In the eye of the beholder: Can counter-stereotypes change perceptions of older adults’ social status?

September 29, 2017 | Journal Article

front cover of JA201765 Authors: Deirdre Robertson , David Weiss
Psychology and Aging , Vol 32(6), Sep 2017, 531-542

Negative age-related stereotypes often entail the perception that older adults have a lower social status than middle-aged adults. We hypothesized that older adults are perceived to have lower social status because they are less likely to be seen in prestigious occupational positions. People tend to infer general assumptions about group characteristics from exemplars. According to this, presenting a stereotype-inconsistent exemplar (i.e., older person in a high-status position) should change perceptions of older adults’ social status. Study 1 (60 countries, N = 86,026, 18–99 years) showed that people in countries with an older relative to a younger political leader do not perceive as great a decline in social status from middle-aged to older adults. Study 2 (N = 131; 19–74 years) tested the causal link demonstrating that participants exposed to older exemplars holding a prestigious occupational position were significantly more likely to rate older adults as having a relative higher social status. We discuss implications for future interventions to change negative age-related stereotypes.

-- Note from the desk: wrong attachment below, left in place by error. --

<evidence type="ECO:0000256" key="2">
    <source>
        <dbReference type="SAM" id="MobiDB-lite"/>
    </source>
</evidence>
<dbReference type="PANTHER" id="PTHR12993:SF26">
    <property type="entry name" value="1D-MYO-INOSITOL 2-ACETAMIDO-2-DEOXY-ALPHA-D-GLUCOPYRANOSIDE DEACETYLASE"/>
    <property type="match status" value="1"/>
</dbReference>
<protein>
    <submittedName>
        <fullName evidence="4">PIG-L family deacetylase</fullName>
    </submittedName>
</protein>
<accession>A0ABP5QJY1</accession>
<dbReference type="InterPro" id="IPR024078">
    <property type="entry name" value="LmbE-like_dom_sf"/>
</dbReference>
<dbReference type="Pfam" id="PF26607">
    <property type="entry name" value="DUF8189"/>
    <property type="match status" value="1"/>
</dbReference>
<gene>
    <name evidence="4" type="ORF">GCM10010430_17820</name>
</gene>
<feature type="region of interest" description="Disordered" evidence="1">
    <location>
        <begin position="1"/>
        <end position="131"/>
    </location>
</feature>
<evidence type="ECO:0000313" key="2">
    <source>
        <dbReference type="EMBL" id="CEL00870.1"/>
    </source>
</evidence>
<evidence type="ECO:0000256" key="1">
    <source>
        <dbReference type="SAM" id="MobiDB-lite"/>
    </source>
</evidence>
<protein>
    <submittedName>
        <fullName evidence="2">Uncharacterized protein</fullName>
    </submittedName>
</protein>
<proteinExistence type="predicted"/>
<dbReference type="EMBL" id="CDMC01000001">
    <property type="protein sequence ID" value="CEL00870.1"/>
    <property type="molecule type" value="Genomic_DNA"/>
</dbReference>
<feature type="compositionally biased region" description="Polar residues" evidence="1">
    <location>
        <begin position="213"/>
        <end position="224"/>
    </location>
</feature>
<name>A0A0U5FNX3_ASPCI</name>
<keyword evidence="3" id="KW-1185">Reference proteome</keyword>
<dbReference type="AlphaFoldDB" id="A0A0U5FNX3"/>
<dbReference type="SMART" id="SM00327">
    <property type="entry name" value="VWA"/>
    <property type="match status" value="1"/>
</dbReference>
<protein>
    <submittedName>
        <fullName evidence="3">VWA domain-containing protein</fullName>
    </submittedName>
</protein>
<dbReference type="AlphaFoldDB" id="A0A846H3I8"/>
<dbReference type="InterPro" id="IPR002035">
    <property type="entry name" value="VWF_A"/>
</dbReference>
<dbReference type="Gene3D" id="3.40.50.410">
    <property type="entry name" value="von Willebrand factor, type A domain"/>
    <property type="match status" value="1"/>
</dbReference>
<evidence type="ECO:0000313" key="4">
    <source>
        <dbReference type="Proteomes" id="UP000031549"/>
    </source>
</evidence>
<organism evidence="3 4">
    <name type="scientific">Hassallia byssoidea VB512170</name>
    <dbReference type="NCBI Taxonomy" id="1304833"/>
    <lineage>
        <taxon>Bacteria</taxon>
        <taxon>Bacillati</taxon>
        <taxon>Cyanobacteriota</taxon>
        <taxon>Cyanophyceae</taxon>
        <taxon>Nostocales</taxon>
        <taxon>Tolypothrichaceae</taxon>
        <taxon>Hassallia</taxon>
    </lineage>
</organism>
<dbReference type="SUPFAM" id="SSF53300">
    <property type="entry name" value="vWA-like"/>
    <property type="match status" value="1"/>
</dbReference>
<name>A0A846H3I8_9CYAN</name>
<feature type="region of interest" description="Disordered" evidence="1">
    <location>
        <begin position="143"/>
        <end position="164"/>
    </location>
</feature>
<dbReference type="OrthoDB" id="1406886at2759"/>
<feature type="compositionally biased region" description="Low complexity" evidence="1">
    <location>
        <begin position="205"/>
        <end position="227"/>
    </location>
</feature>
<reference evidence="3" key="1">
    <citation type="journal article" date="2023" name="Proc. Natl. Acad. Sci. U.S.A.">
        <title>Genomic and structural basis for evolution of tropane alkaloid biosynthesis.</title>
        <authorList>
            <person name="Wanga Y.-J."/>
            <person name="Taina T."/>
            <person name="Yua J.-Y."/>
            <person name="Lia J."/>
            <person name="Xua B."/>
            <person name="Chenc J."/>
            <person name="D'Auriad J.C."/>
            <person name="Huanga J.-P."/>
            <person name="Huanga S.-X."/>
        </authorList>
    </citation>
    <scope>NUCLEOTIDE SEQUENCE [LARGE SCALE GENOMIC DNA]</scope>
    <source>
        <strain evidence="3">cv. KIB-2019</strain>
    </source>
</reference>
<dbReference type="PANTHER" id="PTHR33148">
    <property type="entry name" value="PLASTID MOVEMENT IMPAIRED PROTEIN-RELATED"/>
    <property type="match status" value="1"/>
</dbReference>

© 2015 The Economic and Social Research Institute. All rights reserved. Website by JET Design